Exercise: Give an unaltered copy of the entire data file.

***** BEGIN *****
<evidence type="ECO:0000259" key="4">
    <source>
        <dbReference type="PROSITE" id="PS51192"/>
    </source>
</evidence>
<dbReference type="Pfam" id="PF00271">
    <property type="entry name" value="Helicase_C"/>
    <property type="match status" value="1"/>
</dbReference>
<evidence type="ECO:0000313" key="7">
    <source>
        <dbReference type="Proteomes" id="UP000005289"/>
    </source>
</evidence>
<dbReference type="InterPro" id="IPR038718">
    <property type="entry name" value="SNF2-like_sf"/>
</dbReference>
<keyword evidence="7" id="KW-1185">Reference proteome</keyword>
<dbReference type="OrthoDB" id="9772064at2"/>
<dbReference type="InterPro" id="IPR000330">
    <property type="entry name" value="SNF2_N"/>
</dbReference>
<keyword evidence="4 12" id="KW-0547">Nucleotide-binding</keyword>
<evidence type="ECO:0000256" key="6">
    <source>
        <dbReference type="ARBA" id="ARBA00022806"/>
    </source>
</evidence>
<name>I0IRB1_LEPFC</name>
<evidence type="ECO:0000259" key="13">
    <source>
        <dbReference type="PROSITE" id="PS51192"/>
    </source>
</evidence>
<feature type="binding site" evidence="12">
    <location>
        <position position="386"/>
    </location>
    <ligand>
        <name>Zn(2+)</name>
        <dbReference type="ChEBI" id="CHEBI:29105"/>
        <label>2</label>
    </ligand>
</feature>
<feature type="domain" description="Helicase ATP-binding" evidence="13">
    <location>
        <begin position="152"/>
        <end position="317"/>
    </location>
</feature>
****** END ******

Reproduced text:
<evidence type="ECO:0000259" key="4">
    <source>
        <dbReference type="PROSITE" id="PS51192"/>
    </source>
</evidence>
<dbReference type="Pfam" id="PF00271">
    <property type="entry name" value="Helicase_C"/>
    <property type="match status" value="1"/>
</dbReference>
<evidence type="ECO:0000313" key="7">
    <source>
        <dbReference type="Proteomes" id="UP000005289"/>
    </source>
</evidence>
<dbReference type="InterPro" id="IPR038718">
    <property type="entry name" value="SNF2-like_sf"/>
</dbReference>
<keyword evidence="7" id="KW-1185">Reference proteome</keyword>
<dbReference type="OrthoDB" id="9772064at2"/>
<dbReference type="InterPro" id="IPR000330">
    <property type="entry name" value="SNF2_N"/>
</dbReference>
<keyword evidence="4 12" id="KW-0547">Nucleotide-binding</keyword>
<evidence type="ECO:0000256" key="6">
    <source>
        <dbReference type="ARBA" id="ARBA00022806"/>
    </source>
</evidence>
<name>I0IRB1_LEPFC</name>
<evidence type="ECO:0000259" key="13">
    <source>
        <dbReference type="PROSITE" id="PS51192"/>
    </source>
</evidence>
<feature type="binding site" evidence="12">
    <location>
        <position position="386"/>
    </location>
    <ligand>
        <name>Zn(2+)</name>
        <dbReference type="ChEBI" id="CHEBI:29105"/>
        <label>2</label>
    </ligand>
</feature>
<feature type="domain" description="Helicase ATP-binding" evidence="13">
    <location>
        <begin position="152"/>
        <end position="317"/>
    </location>
</feature>